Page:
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CHAPTER 7 STRATEGIES FOR COMPETING IN INTERNATIONAL MARKETS.

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Presentation on theme: "CHAPTER 7 STRATEGIES FOR COMPETING IN INTERNATIONAL MARKETS."— Presentation transcript:

1 CHAPTER 7 STRATEGIES FOR COMPETING IN INTERNATIONAL MARKETS

2 To further exploit core competencies To spread business risk across a wider market base To gain access to new customers To achieve lower costs through economies of scale, experience, and increased purchasing power To gain access to resources and capabilities located in foreign markets WHY COMPANIES DECIDE TO ENTER FOREIGN MARKETS 7–2

3 WHY COMPETING ACROSS NATIONAL BORDERS MAKES STRATEGY- MAKING MORE COMPLEX 1. Different countries have different home- country advantages in different industries 2. Location-based value chain advantages for certain countries 3. Differences in government policies, tax rates, and economic conditions 4. Currency exchange rate risks 5. Differences in buyer tastes and preferences for products and services 7–3

4 The Diamond of National Advantage FIGURE 7.1 7–4

5 REASONS FOR LOCATING VALUE CHAIN ACTIVITIES ADVANTAGEOUSLY Lower wage ratesLower wage rates Higher worker productivityHigher worker productivity Lower energy costsLower energy costs Fewer environmental regulationsFewer environmental regulations Lower tax ratesLower tax rates Lower inflation ratesLower inflation rates Proximity to suppliers and technologically related industriesProximity to suppliers and technologically related industries Proximity to customersProximity to customers Lower distribution costsLower distribution costs Available\unique natural resourcesAvailable\unique natural resources 7–5

6 THE IMPACT OF GOVERNMENT POLICIES AND ECONOMIC CONDITIONS IN HOST COUNTRIES PositivesPositives Tax incentives Tax incentives Low tax rates Low tax rates Low-cost loans Low-cost loans Site location and development Site location and development Worker training Worker training NegativesNegatives Environmental regulations Environmental regulations Subsidies and loans to domestic competitors Subsidies and loans to domestic competitors Import restrictions Import restrictions Tariffs and quotas Tariffs and quotas Local-content requirements Local-content requirements Regulatory approvals Regulatory approvals Profit repatriation limits Profit repatriation limits Minority ownership limits Minority ownership limits 7–6

7 THE RISKS OF ADVERSE EXCHANGE RATE SHIFTS Effects of Exchange Rate Shifts: Effects of Exchange Rate Shifts: Exporters experience a rising demand for their goods whenever their currency grows weaker relative to the importing countrys currency. Exporters experience a rising demand for their goods whenever their currency grows weaker relative to the importing countrys currency. Exporters experience a falling demand for their goods whenever their currency grows stronger relative to the importing countrys currency. Exporters experience a falling demand for their goods whenever their currency grows stronger relative to the importing countrys currency. 7–7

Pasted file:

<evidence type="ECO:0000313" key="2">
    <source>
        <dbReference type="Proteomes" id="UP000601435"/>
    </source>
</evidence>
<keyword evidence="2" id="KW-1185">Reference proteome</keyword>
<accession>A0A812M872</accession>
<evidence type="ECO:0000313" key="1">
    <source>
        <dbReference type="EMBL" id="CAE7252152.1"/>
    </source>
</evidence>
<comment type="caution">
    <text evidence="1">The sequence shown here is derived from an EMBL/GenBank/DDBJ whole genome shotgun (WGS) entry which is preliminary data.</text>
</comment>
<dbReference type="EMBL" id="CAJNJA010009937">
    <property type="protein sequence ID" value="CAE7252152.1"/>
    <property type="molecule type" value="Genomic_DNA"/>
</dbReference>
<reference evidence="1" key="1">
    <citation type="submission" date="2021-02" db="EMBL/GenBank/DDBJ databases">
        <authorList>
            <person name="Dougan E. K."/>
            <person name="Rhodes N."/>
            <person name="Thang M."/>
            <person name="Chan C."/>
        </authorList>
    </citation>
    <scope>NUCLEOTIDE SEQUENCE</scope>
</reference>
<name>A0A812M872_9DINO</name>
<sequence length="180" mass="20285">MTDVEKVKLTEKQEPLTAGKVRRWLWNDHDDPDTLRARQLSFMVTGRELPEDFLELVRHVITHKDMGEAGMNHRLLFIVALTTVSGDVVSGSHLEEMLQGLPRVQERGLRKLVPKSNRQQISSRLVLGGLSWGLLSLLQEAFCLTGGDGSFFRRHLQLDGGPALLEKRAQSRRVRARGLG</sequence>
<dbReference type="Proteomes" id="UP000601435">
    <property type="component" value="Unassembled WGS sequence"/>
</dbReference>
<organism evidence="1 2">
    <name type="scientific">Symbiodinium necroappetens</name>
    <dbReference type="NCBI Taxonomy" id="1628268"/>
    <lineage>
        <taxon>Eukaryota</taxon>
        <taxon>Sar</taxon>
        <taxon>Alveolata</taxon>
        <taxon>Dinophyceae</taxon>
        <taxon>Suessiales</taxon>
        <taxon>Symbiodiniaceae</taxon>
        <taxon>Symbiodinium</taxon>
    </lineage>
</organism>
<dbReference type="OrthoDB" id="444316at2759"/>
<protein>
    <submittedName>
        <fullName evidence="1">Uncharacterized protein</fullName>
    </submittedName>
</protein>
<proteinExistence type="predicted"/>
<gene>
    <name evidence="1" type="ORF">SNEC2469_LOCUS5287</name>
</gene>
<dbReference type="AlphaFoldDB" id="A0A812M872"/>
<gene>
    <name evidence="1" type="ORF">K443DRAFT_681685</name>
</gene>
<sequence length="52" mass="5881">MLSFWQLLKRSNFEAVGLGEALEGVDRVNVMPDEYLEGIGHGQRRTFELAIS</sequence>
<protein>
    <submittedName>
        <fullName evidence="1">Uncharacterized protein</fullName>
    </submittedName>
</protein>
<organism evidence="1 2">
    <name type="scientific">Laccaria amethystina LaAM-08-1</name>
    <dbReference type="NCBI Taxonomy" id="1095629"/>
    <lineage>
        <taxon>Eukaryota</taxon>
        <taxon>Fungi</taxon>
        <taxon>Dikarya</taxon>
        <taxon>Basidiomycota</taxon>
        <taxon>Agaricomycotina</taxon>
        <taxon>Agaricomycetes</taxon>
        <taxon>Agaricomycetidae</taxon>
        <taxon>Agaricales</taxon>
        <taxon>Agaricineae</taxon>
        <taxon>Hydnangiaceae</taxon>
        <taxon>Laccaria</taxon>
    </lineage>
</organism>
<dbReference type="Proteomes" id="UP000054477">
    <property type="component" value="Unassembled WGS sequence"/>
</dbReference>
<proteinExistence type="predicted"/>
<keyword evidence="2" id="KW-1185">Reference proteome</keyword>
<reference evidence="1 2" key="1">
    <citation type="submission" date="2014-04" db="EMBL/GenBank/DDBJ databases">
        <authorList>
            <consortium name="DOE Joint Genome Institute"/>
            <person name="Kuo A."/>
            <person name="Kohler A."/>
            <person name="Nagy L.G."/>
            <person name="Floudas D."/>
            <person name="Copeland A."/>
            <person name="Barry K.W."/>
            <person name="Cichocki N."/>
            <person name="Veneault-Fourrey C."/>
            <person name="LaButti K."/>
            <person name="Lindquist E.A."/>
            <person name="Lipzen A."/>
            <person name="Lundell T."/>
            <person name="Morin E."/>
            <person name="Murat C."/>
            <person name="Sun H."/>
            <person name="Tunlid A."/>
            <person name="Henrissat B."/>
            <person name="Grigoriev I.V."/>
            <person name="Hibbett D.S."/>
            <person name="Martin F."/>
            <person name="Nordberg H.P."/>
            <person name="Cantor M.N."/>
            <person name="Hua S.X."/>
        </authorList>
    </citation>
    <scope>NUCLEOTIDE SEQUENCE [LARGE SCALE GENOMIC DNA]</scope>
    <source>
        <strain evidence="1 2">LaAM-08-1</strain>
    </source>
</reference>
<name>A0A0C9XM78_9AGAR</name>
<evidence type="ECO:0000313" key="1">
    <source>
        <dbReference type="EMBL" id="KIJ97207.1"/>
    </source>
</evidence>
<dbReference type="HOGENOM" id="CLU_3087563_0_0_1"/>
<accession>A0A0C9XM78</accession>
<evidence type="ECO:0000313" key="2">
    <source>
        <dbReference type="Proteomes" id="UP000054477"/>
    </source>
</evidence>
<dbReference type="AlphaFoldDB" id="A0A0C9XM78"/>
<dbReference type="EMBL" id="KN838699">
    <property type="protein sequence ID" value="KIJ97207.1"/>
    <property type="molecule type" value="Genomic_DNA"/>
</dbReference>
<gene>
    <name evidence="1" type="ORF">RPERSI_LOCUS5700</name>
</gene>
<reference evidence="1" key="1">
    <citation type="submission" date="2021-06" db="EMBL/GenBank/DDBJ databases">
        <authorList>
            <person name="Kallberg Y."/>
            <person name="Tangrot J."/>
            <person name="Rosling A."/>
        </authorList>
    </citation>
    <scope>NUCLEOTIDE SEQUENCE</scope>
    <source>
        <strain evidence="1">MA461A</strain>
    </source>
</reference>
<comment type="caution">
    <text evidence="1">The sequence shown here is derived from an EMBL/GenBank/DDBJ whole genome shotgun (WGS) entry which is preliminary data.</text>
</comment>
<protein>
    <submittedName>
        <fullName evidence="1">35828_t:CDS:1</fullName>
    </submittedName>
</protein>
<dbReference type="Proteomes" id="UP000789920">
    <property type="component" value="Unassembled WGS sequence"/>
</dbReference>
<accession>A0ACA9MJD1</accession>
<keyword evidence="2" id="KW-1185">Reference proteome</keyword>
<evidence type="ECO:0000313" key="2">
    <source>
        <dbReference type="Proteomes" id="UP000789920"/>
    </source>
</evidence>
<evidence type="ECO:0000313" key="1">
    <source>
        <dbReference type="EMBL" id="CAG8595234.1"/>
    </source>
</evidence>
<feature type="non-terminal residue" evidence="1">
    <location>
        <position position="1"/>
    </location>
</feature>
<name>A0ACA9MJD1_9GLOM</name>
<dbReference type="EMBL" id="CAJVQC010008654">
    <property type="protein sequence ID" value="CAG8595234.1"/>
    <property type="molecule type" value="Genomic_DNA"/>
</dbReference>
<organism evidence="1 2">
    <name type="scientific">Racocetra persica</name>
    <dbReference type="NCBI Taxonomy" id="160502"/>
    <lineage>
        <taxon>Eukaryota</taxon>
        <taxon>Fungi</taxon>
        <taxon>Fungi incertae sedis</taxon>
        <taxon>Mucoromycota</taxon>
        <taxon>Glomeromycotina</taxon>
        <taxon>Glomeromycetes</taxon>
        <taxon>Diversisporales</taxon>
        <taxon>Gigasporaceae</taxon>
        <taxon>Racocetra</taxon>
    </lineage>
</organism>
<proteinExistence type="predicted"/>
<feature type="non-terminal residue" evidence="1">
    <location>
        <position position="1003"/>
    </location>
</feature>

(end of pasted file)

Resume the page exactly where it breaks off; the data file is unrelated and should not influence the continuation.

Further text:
8 CROSS-COUNTRY DIFFERENCES IN DEMOGRAPHIC, CULTURAL, AND MARKET CONDITIONS To pursue a strategy of offering a mostly standardized product worldwide. To customize offerings in each country market to match the tastes and preferences of local buyers Key Strategic Considerations 7–8

9 STRATEGIC OPTIONS FOR ENTERING AND COMPETING IN INTERNATIONAL MARKETS 1.Maintain a national (one-country) production base and export goods to foreign markets. 2.License foreign firms to produce and distribute the firms products abroad. 3.Employ an overseas franchising strategy. 4.Establish a wholly-owned subsidiary by either acquiring a foreign company or through a greenfield venture. 5.Rely on strategic alliances or joint ventures with foreign companies. 7–9

10 EXPORT STRATEGIES AdvantagesAdvantages Low capital requirements Low capital requirements Economies of scale in utilizing existing production capacity Economies of scale in utilizing existing production capacity No distribution risk No distribution risk No direct investment risk No direct investment risk DisadvantagesDisadvantages Maintaining relative cost advantage of home- based production Maintaining relative cost advantage of home- based production Transportation and shipping costs Transportation and shipping costs Exchange rates risks Exchange rates risks Tariffs\import duties Tariffs\import duties Loss of channel control Loss of channel control 7–10

11 LICENSING AND FRANCHISING STRATEGIES AdvantagesAdvantages Low resource requirements Low resource requirements Income from royalties and franchising fees Income from royalties and franchising fees Rapid expansion into many markets Rapid expansion into many markets DisadvantagesDisadvantages Maintaining control of proprietary know-how Maintaining control of proprietary know-how Loss of operational and quality control Loss of operational and quality control Adapting to local market tastes and expectations Adapting to local market tastes and expectations 7–11

12 FOREIGN SUBSIDIARY STRATEGIES AdvantagesAdvantages High level of control High level of control Quick large-scale market entry Quick large-scale market entry Avoids entry barriers Avoids entry barriers Access to acquired firms skills Access to acquired firms skills DisadvantagesDisadvantages Costs of acquisition Costs of acquisition Complexity of acquisition process Complexity of acquisition process Integration of the firms structures, cultures, operations and personnel Integration of the firms structures, cultures, operations and personnel 7–12